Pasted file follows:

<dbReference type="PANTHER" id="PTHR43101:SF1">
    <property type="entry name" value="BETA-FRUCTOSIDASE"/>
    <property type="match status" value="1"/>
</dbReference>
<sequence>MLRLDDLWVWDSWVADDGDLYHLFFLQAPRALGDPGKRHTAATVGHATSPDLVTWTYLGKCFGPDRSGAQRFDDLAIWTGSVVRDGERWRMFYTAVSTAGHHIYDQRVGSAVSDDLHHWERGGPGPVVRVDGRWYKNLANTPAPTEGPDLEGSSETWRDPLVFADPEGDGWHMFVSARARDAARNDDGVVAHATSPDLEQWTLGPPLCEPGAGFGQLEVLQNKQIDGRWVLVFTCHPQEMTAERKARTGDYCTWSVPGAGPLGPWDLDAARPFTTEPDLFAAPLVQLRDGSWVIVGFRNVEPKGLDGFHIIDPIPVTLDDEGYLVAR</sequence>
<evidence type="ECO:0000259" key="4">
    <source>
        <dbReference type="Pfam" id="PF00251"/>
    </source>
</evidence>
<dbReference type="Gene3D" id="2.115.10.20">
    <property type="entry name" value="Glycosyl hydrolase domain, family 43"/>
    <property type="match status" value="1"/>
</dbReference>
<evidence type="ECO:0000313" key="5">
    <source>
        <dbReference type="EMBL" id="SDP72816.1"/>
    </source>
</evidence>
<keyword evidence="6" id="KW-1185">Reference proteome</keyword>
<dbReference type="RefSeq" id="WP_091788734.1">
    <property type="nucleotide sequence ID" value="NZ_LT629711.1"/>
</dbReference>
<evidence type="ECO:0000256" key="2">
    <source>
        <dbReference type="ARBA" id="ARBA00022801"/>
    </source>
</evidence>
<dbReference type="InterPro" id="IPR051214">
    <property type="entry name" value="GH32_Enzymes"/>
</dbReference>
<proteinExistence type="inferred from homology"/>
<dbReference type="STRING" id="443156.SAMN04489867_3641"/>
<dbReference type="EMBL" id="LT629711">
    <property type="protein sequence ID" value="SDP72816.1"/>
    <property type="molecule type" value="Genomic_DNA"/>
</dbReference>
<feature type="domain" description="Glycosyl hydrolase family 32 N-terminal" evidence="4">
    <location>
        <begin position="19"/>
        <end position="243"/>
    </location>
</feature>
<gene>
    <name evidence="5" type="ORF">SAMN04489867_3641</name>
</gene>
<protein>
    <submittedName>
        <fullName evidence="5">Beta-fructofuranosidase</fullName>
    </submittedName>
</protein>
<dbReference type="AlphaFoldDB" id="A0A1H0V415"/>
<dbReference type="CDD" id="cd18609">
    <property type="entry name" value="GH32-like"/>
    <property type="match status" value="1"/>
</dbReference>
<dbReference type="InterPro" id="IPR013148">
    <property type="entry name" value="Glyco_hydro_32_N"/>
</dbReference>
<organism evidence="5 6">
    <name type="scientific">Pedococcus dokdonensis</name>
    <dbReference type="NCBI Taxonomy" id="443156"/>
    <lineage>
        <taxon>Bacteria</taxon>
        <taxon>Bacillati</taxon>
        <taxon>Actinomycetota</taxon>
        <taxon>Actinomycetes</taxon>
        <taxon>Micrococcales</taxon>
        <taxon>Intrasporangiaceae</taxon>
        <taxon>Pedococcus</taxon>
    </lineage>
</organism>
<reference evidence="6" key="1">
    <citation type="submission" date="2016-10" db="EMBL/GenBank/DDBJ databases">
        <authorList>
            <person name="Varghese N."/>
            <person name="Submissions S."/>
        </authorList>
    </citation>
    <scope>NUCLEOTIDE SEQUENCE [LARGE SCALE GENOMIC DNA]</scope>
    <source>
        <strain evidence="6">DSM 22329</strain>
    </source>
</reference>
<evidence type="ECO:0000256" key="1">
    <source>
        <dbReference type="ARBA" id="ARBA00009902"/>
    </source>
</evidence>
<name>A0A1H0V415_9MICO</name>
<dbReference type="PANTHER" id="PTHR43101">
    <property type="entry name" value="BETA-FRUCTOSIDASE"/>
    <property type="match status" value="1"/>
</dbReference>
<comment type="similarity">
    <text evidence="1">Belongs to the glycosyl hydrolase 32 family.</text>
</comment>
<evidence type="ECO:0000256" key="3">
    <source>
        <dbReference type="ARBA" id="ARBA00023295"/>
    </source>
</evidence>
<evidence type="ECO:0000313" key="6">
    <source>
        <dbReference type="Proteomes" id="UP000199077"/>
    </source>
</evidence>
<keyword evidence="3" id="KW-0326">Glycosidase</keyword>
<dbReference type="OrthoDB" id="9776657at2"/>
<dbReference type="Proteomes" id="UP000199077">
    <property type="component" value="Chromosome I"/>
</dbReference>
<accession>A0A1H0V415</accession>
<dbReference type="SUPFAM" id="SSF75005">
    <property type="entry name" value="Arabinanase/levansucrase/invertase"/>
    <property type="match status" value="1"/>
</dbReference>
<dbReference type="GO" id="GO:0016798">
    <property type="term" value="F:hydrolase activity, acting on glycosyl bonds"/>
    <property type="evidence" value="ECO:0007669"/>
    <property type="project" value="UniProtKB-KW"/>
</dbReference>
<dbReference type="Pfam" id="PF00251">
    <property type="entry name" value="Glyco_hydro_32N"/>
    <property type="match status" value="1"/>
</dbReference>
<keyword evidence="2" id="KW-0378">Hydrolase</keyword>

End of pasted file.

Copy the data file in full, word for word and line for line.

<dbReference type="PANTHER" id="PTHR43101:SF1">
    <property type="entry name" value="BETA-FRUCTOSIDASE"/>
    <property type="match status" value="1"/>
</dbReference>
<sequence>MLRLDDLWVWDSWVADDGDLYHLFFLQAPRALGDPGKRHTAATVGHATSPDLVTWTYLGKCFGPDRSGAQRFDDLAIWTGSVVRDGERWRMFYTAVSTAGHHIYDQRVGSAVSDDLHHWERGGPGPVVRVDGRWYKNLANTPAPTEGPDLEGSSETWRDPLVFADPEGDGWHMFVSARARDAARNDDGVVAHATSPDLEQWTLGPPLCEPGAGFGQLEVLQNKQIDGRWVLVFTCHPQEMTAERKARTGDYCTWSVPGAGPLGPWDLDAARPFTTEPDLFAAPLVQLRDGSWVIVGFRNVEPKGLDGFHIIDPIPVTLDDEGYLVAR</sequence>
<evidence type="ECO:0000259" key="4">
    <source>
        <dbReference type="Pfam" id="PF00251"/>
    </source>
</evidence>
<dbReference type="Gene3D" id="2.115.10.20">
    <property type="entry name" value="Glycosyl hydrolase domain, family 43"/>
    <property type="match status" value="1"/>
</dbReference>
<evidence type="ECO:0000313" key="5">
    <source>
        <dbReference type="EMBL" id="SDP72816.1"/>
    </source>
</evidence>
<keyword evidence="6" id="KW-1185">Reference proteome</keyword>
<dbReference type="RefSeq" id="WP_091788734.1">
    <property type="nucleotide sequence ID" value="NZ_LT629711.1"/>
</dbReference>
<evidence type="ECO:0000256" key="2">
    <source>
        <dbReference type="ARBA" id="ARBA00022801"/>
    </source>
</evidence>
<dbReference type="InterPro" id="IPR051214">
    <property type="entry name" value="GH32_Enzymes"/>
</dbReference>
<proteinExistence type="inferred from homology"/>
<dbReference type="STRING" id="443156.SAMN04489867_3641"/>
<dbReference type="EMBL" id="LT629711">
    <property type="protein sequence ID" value="SDP72816.1"/>
    <property type="molecule type" value="Genomic_DNA"/>
</dbReference>
<feature type="domain" description="Glycosyl hydrolase family 32 N-terminal" evidence="4">
    <location>
        <begin position="19"/>
        <end position="243"/>
    </location>
</feature>
<gene>
    <name evidence="5" type="ORF">SAMN04489867_3641</name>
</gene>
<protein>
    <submittedName>
        <fullName evidence="5">Beta-fructofuranosidase</fullName>
    </submittedName>
</protein>
<dbReference type="AlphaFoldDB" id="A0A1H0V415"/>
<dbReference type="CDD" id="cd18609">
    <property type="entry name" value="GH32-like"/>
    <property type="match status" value="1"/>
</dbReference>
<dbReference type="InterPro" id="IPR013148">
    <property type="entry name" value="Glyco_hydro_32_N"/>
</dbReference>
<organism evidence="5 6">
    <name type="scientific">Pedococcus dokdonensis</name>
    <dbReference type="NCBI Taxonomy" id="443156"/>
    <lineage>
        <taxon>Bacteria</taxon>
        <taxon>Bacillati</taxon>
        <taxon>Actinomycetota</taxon>
        <taxon>Actinomycetes</taxon>
        <taxon>Micrococcales</taxon>
        <taxon>Intrasporangiaceae</taxon>
        <taxon>Pedococcus</taxon>
    </lineage>
</organism>
<reference evidence="6" key="1">
    <citation type="submission" date="2016-10" db="EMBL/GenBank/DDBJ databases">
        <authorList>
            <person name="Varghese N."/>
            <person name="Submissions S."/>
        </authorList>
    </citation>
    <scope>NUCLEOTIDE SEQUENCE [LARGE SCALE GENOMIC DNA]</scope>
    <source>
        <strain evidence="6">DSM 22329</strain>
    </source>
</reference>
<evidence type="ECO:0000256" key="1">
    <source>
        <dbReference type="ARBA" id="ARBA00009902"/>
    </source>
</evidence>
<name>A0A1H0V415_9MICO</name>
<dbReference type="PANTHER" id="PTHR43101">
    <property type="entry name" value="BETA-FRUCTOSIDASE"/>
    <property type="match status" value="1"/>
</dbReference>
<comment type="similarity">
    <text evidence="1">Belongs to the glycosyl hydrolase 32 family.</text>
</comment>
<evidence type="ECO:0000256" key="3">
    <source>
        <dbReference type="ARBA" id="ARBA00023295"/>
    </source>
</evidence>
<evidence type="ECO:0000313" key="6">
    <source>
        <dbReference type="Proteomes" id="UP000199077"/>
    </source>
</evidence>
<keyword evidence="3" id="KW-0326">Glycosidase</keyword>
<dbReference type="OrthoDB" id="9776657at2"/>
<dbReference type="Proteomes" id="UP000199077">
    <property type="component" value="Chromosome I"/>
</dbReference>
<accession>A0A1H0V415</accession>
<dbReference type="SUPFAM" id="SSF75005">
    <property type="entry name" value="Arabinanase/levansucrase/invertase"/>
    <property type="match status" value="1"/>
</dbReference>
<dbReference type="GO" id="GO:0016798">
    <property type="term" value="F:hydrolase activity, acting on glycosyl bonds"/>
    <property type="evidence" value="ECO:0007669"/>
    <property type="project" value="UniProtKB-KW"/>
</dbReference>
<dbReference type="Pfam" id="PF00251">
    <property type="entry name" value="Glyco_hydro_32N"/>
    <property type="match status" value="1"/>
</dbReference>
<keyword evidence="2" id="KW-0378">Hydrolase</keyword>